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Loevsky v. Commissioner of Internal Revenue. Louis Loevsky and Faye Loevsky

decided: January 2, 1973.


Seitz, Chief Judge, and Hastie and Hunter, Circuit Judges.

Author: Per Curiam


The income tax deficiencies that are in dispute in this case resulted from the Commissioner's disallowance of deductions claimed in the amounts of a corporation's contributions to a pension trust established to implement the corporation's pension plan for its salaried employees. In the Commissioner's view the contributions were not deductible because the pension plan did not satisfy the requirement of Section 401(a) (3) (B) of the Internal Revenue Code that in order for a pension trust to qualify for the preferential tax treatment claimed in this case, the classification that determines employee eligibility for participation must "not . . . be discriminatory in favor of employees who are officers, shareholders, persons whose principal duties consist in supervising the work of other employees, or highly compensated employees". For convenient reference, these statutory categories will be designated as "the prohibited group".

On the present record a majority of the Tax Court sustained the Commissioner's action, concluding that the Commissioner's finding that the classification under which eligibility for pension benefits was determined discriminated in favor of employees in the categories specified in the statute "cannot be said to be arbitrary, unreasonable, or an abuse of discretion". George Lovesky, 1971, 55 T.C. 1144, 1150.

The pension plan in question was put into effect by the L & L White Metal Casting Corporation, a Subchapter S small business corporation*fn1 that manufactures lamp and gift components. The corporation had no other pension plan for any of its employees. In terms the plan covered and was limited to persons "regularly employed by the employer on a salaried basis. . . ." However, section 401(a) (5) of the Internal Revenue Code specifies that a classification shall not be deemed discriminatory "merely because it is limited to salaried or clerical employees". Accordingly, a finding of discrimination in favor of employees in the prohibited group must have some adequate factual basis other than a preference accorded to salaried employees as such. Commissioner v. Pepsi-Cola Niagara Bottling Corp., 2d Cir. 1968, 399 F.2d 390.

The record shows that the numbers of persons employed full time by the corporation throughout 1964 and 1965, the taxable years involved here, were 126 and 129 respectively. The pension plan covered 13 employees in 1964 and 10 in 1965.

Of the 126 persons employed in 1964, the Tax Court found that 8 were members of the prohibited group: 2 officer-stockholders, 4 supervisors and 2 (the highest paid other than the officer-stockholders) "highly compensated". For 1965, 7 employees -- 2 officer-stockholders, 3 supervisors and 2 "highly compensated" individuals -- out of 120, were found to be members of the prohibited group. In both years all members of the prohibited group were covered by the pension plan.

To state the matter somewhat differently, the plan as designed and implemented applied to only about 10 percent of the corporation's regular full time work force, leaving 90 percent without any pension benefits whatever. All employees who were members of the prohibited group were among those covered, while 95 percent of the other members of the work force, all in relatively low pay categories, were excluded.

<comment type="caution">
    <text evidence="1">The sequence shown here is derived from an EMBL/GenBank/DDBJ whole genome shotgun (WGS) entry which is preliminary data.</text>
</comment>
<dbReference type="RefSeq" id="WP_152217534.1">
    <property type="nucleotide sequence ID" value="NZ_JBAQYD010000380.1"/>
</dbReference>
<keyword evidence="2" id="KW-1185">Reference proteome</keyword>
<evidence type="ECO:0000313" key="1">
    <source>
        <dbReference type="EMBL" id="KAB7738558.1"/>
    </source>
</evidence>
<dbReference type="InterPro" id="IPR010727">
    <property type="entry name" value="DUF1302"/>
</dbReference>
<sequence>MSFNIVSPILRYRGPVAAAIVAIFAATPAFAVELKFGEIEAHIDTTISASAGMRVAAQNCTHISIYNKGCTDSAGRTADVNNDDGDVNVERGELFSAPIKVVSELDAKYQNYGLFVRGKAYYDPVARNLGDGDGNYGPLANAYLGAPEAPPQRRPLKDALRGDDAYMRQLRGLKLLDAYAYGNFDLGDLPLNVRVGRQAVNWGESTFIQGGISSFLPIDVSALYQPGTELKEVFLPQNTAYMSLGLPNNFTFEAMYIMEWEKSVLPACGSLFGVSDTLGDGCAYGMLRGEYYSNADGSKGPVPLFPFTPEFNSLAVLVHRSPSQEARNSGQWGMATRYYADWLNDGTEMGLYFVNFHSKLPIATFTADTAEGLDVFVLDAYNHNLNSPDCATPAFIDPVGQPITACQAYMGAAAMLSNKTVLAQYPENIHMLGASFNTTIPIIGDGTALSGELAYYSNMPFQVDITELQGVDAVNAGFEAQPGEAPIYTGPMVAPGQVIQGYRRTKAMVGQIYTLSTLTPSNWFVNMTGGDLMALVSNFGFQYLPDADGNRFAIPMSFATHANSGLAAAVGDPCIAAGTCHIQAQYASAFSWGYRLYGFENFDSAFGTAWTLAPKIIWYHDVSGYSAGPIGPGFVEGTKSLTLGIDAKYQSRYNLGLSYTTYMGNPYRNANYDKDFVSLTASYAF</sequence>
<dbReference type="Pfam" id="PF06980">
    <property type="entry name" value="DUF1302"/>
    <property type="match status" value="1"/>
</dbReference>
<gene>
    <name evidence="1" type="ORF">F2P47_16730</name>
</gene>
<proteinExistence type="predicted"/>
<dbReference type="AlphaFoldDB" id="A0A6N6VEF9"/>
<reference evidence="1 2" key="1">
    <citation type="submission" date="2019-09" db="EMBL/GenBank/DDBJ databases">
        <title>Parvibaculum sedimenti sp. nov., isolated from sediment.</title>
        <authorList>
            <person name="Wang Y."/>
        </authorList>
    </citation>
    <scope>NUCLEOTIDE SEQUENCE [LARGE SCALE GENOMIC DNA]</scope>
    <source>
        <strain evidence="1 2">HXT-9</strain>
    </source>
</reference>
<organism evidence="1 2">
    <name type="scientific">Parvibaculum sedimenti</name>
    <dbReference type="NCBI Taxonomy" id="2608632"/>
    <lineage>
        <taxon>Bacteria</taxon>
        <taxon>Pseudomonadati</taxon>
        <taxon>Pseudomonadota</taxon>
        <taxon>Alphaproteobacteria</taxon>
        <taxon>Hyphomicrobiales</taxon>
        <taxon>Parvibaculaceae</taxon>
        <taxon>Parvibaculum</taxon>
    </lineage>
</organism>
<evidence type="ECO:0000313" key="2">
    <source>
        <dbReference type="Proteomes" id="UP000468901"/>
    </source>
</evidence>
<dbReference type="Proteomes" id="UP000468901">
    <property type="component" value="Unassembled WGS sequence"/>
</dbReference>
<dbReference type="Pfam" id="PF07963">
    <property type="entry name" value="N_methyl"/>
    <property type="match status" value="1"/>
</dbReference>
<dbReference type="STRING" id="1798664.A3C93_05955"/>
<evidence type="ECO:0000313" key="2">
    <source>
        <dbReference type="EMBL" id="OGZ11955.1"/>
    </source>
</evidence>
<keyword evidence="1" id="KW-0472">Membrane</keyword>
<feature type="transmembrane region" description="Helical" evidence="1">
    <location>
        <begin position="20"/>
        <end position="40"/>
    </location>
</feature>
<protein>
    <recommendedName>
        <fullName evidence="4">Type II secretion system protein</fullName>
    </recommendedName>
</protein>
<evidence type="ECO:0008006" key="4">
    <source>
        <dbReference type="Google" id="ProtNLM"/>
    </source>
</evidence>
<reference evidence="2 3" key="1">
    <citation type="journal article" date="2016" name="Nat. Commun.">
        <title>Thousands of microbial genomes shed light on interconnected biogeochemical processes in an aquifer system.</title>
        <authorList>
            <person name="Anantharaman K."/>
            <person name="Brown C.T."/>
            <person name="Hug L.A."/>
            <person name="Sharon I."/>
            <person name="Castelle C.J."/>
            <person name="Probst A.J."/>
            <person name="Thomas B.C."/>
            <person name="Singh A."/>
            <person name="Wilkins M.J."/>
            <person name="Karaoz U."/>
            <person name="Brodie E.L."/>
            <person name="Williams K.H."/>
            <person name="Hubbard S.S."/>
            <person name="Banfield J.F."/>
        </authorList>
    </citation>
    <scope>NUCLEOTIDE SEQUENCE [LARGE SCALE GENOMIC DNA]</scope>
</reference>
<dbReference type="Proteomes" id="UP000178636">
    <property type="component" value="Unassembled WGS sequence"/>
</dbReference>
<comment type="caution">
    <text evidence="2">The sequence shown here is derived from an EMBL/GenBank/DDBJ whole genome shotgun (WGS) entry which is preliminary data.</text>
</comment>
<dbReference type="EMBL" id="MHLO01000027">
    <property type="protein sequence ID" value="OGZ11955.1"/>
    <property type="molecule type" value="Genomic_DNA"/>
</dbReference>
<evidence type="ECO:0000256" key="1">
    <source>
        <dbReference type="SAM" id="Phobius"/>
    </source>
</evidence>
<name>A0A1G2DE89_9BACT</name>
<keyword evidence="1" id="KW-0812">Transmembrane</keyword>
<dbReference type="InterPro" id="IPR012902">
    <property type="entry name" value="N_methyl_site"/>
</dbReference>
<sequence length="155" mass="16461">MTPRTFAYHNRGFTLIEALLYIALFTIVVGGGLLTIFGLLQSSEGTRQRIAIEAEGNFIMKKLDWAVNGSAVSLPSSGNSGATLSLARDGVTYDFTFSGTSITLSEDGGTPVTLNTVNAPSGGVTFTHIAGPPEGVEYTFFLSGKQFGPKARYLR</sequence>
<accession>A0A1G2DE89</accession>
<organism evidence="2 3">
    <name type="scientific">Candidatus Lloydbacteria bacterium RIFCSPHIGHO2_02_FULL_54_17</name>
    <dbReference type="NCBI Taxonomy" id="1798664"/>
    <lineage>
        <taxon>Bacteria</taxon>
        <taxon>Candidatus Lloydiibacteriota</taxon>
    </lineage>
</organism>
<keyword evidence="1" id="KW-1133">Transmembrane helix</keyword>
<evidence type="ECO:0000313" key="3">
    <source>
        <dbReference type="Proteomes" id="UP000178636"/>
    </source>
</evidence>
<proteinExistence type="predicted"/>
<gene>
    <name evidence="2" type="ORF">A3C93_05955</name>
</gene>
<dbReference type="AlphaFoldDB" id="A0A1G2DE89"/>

This demonstration of the actual operation of the pension plan at least establishes a substantial prima facie case of discrimination in favor of the prohibited group. Cf. Ed & Jim Fleitz, Inc., 1968, 50 T.C. 384. And the record discloses no significant countervailing circumstances, for, as we shall show, the excuse offered here for excluding the great majority of the work force is not supported by the record.

The appellants argue that the corporation's dealings with almost all of the excluded employees are controlled by a collective bargaining agreement and that the union that represents these employees elected to forego any pension plan. It is arguable that a pension trust that covers only a small part of an employer's staff and work force and principally the members of the prohibited group cannot reasonably be characterized as discriminatory if employees not covered have freely declined coverage after the employer has offered to include them on a non-discriminatory basis. But the present record does not disclose such a situation.

Before the questioned pension plan was adopted the union that represented the great majority of the employees had included the inauguration of a pension plan among its several demands made at the beginning of negotiation for a new labor contract. But in the course of bargaining this demand was withdrawn while others were pressed and ultimately granted. It does not appear that this withdrawal was preceded by any offer of a pension plan by the employer. At most the record indicates that the gaining of pension rights did not enjoy as high priority in the hierarchy of employee demands as did some other items. Neither is there any indication that the employer subsequently, when the pension plan now in controversy was proposed and considered, offered the union to include the employees it represented. Thus, the indicia of discrimination in favor of the prohibited group stand unrebutted.

The decisions of the Tax Court will ...

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